Jim Croce songs

10 Best Jim Croce Songs: Essential Tracks You Need to Know

Our top 10 Jim Croce songs list delves into the music of a singer-songwriter that captured the hearts of many. He was excellent at writing lyrics related to personal stories, which reflected in his emotional melodies and powerful guitar playing.

The sad part about Jim Croce was his early death, leaving us with only our imaginations about what the future may have held for him musically.

Top 10 Best Jim Croce Songs

10. Photographs and Memories

A beautiful song from the B side of the single “You Don’t Mess Around With Jim.” The track details the reminiscing of an old love through photographs, the guitar playing is delightful and reflects the nature of the lyrics.

9. Rapid Roy (That Stock Car Boy)

One of the most upbeat Jim Croce songs, “Rapid Roy (That Stock Car Boy)” will certainly get you on your feet. The song was released on his 1972 album You Don’t Mess Around With Jim.

8. Speedball Tucker

One of the more unfamiliar Jim Croce songs, “Speedball Tucker” was released on his Life & Times album in 1973.

7. I’ll Have To Say I Love You In A Song

The charming and gentle ballad, “I’ll Have To Say I Love You In A Song,” is one of the most covered Jim Croce songs in his collection. It was released on his final album I Got A Name in 1973.

6. I Got A Name

There weren’t many Jim Croce songs that he recorded but did not write, but this was one of them. “I Got A Name” was released in 1973 along with his fifth and final album of the same name.

5. One Less Set of Footsteps

“One Less Set of Footsteps” was released on the album Life and Times in 1973. The song is the album’s opening track and was also the first single released from it. The song peaked at the number 37 position on the Billboard charts.

5. Walkin’ Back to Georgia

“Walkin’ Back to Georgia” was released on his 1972 album You Don’t Mess Around with Jim. One of our favorite Jim Croce songs. It really highlights his brilliant guitar playing, his knack for a melody, and like all of his songs, a good personal story.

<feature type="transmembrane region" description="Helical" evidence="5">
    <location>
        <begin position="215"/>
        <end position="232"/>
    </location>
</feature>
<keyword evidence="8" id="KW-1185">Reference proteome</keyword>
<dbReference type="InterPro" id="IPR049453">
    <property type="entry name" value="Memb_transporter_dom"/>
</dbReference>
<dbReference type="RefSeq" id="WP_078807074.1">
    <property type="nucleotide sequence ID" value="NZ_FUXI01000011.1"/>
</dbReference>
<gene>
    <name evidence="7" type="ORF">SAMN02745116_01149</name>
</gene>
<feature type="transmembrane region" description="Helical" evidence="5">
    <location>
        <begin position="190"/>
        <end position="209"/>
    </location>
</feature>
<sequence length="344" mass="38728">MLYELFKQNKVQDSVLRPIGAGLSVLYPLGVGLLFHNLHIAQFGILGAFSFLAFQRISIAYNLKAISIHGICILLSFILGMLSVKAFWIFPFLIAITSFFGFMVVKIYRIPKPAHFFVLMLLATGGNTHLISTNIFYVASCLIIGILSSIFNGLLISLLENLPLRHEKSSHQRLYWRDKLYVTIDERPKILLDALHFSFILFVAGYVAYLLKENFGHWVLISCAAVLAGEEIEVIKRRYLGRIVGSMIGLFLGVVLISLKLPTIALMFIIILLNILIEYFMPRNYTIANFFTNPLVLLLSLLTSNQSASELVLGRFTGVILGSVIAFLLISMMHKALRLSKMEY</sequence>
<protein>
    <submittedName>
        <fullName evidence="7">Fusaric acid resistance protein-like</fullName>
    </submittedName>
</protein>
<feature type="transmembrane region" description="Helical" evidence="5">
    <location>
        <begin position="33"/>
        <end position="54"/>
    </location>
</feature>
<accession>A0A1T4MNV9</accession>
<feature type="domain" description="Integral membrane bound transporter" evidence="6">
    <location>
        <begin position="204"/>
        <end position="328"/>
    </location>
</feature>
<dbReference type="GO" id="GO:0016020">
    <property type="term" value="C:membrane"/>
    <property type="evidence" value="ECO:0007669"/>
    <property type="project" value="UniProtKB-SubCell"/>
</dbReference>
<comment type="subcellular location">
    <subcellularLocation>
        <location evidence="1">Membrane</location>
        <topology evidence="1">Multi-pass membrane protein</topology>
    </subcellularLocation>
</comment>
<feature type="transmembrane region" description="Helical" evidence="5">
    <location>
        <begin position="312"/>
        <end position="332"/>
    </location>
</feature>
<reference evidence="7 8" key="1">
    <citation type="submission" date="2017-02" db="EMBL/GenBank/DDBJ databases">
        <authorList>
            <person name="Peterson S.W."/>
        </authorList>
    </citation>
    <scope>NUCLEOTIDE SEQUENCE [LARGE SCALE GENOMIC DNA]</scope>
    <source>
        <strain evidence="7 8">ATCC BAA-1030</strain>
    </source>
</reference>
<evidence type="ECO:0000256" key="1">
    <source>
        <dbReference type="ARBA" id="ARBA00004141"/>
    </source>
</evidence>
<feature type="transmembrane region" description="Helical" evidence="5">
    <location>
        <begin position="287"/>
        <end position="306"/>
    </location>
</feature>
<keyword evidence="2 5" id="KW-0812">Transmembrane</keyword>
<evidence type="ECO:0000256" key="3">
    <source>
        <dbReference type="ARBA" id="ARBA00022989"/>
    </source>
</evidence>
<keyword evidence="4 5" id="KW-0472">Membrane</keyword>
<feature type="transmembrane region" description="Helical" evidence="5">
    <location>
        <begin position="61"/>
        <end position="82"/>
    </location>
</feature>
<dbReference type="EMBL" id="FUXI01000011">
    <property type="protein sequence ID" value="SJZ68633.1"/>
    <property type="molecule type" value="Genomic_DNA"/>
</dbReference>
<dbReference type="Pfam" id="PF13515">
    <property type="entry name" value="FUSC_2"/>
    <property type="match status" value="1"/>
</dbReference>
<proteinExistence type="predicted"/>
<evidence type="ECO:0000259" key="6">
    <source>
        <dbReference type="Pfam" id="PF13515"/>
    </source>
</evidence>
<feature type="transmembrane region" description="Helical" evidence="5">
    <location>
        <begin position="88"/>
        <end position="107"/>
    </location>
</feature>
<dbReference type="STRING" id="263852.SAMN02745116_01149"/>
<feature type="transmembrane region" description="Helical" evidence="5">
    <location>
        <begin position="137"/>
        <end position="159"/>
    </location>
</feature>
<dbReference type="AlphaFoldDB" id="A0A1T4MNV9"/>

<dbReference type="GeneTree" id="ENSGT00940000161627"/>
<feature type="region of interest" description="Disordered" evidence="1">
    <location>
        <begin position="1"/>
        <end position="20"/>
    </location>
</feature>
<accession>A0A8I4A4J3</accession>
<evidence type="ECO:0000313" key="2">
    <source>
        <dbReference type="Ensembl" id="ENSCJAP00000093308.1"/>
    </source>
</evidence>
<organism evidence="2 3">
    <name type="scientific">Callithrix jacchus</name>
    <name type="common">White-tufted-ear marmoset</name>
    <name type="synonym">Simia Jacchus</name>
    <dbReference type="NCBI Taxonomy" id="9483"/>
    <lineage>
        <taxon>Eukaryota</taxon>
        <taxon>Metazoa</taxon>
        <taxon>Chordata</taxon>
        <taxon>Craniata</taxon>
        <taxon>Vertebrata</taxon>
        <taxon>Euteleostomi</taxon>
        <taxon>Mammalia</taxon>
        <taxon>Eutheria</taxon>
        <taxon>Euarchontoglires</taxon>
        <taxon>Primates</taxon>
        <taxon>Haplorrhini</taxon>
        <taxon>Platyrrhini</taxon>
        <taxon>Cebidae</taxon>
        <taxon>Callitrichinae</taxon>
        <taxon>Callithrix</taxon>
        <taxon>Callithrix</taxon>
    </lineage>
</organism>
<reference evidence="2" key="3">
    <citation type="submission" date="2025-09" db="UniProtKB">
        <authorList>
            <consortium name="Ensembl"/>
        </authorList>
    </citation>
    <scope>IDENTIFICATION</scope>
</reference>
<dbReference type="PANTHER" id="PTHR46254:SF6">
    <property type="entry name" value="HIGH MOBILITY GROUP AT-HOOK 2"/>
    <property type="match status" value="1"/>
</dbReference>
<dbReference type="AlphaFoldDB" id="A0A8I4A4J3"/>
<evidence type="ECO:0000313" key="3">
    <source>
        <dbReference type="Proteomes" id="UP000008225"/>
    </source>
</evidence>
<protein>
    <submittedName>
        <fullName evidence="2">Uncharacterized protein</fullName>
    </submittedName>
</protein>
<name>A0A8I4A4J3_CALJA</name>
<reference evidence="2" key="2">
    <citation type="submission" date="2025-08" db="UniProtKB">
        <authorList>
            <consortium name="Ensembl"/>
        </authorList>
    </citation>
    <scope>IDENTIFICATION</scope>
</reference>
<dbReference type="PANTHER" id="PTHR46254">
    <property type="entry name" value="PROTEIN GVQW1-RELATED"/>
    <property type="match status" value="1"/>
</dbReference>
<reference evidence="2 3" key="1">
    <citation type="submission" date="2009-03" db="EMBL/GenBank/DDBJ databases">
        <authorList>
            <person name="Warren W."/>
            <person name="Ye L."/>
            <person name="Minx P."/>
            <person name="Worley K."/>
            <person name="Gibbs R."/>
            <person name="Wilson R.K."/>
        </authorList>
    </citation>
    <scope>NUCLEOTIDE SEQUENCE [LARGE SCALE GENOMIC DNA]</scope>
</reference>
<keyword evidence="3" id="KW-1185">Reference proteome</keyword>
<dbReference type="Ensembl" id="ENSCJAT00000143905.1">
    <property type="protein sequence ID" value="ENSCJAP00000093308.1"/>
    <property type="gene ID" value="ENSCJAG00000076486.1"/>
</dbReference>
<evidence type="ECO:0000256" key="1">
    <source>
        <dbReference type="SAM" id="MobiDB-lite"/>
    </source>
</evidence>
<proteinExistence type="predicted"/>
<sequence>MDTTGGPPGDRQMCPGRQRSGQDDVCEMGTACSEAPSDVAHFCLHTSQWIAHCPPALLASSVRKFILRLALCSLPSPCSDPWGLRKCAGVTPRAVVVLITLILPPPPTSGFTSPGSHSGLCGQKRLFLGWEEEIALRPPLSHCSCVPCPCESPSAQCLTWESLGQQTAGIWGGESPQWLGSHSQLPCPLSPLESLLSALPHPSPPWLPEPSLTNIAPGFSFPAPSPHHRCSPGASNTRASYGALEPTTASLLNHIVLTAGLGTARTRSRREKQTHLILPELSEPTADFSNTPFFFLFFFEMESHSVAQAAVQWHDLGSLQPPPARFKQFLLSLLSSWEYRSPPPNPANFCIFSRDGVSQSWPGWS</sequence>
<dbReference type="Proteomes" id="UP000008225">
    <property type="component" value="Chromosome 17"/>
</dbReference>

4. Time In A Bottle

He apparently wrote this song on the evening he found out that his wife, Ingrid, was pregnant. She remembers a mix of fear and joy in Jim’s reaction to the news. It was released on his 1972 album You Don’t Mess Around with Jim. After his death, it was released as a single and reached number one on numerous charts around the world.

3. Bad, Bad Leroy Brown

The song “Bad, Bad Leroy Brown” was released on his album Life and Times in 1973. A few months before Jim’s death, the track reached the number one spot on the Billboard Hot 100. One of the most well-received Jim Croce songs, it was nominated for a Grammy award in 1973 for the Best Pop Male Vocalist, however, he lost out to Harry Nilsson’s “Without You.”

2. You Don’t Mess Around With Jim

“You Don’t Mess Around With Jim” was released in 1972 along with his debut album of the same name. The track peaked at number 8 on the U.S. Billboard Hot 100 and spent a total of 11 weeks on the chart.

1. Operator (That’s Not The Way It Feels)

“Operator (That’s Not the Way it Feels)” was released as the second single from the 1972 album Don’t Mess Around with Jim. The single reached number 17 on the U.S. Billboard Hot 100 chart. The song is about a man trying to reconnect with his lost love, who left him for a friend, but ultimately changes his mind at the end.

We will never know how many more brilliant Jim Croce songs we would have provided he was given more time. We hope you’ve enjoyed our list of the top 9 Jim Croce songs.

Who Is Jim Croce?

James Joseph Croce, also known as Jim Croce, was born on January 10, 1943 in South Philadelphia. Jim was raised on ragtime country and Dixieland music.

“Country stuff like old Jimmie Rodgers, Fats Waller, Bessie Smith and a lot Dixieland. Well these are the kind of records that were around the house when I was a kid.”

Whilst attending Villanova College in Pennsylvania in 1964, Croce began playing music and started taking it more seriously. He formed numerous bands and played any gigs they could get. One of his college bands was invited to do a foreign exchange tour of Africa, Yugoslavia, and the Middle East. Jim recalls,

“We just ate what the people ate, lived in the woods, and played our songs. Of course they didn’t speak English over there but if you mean what you’re singing, people understand.”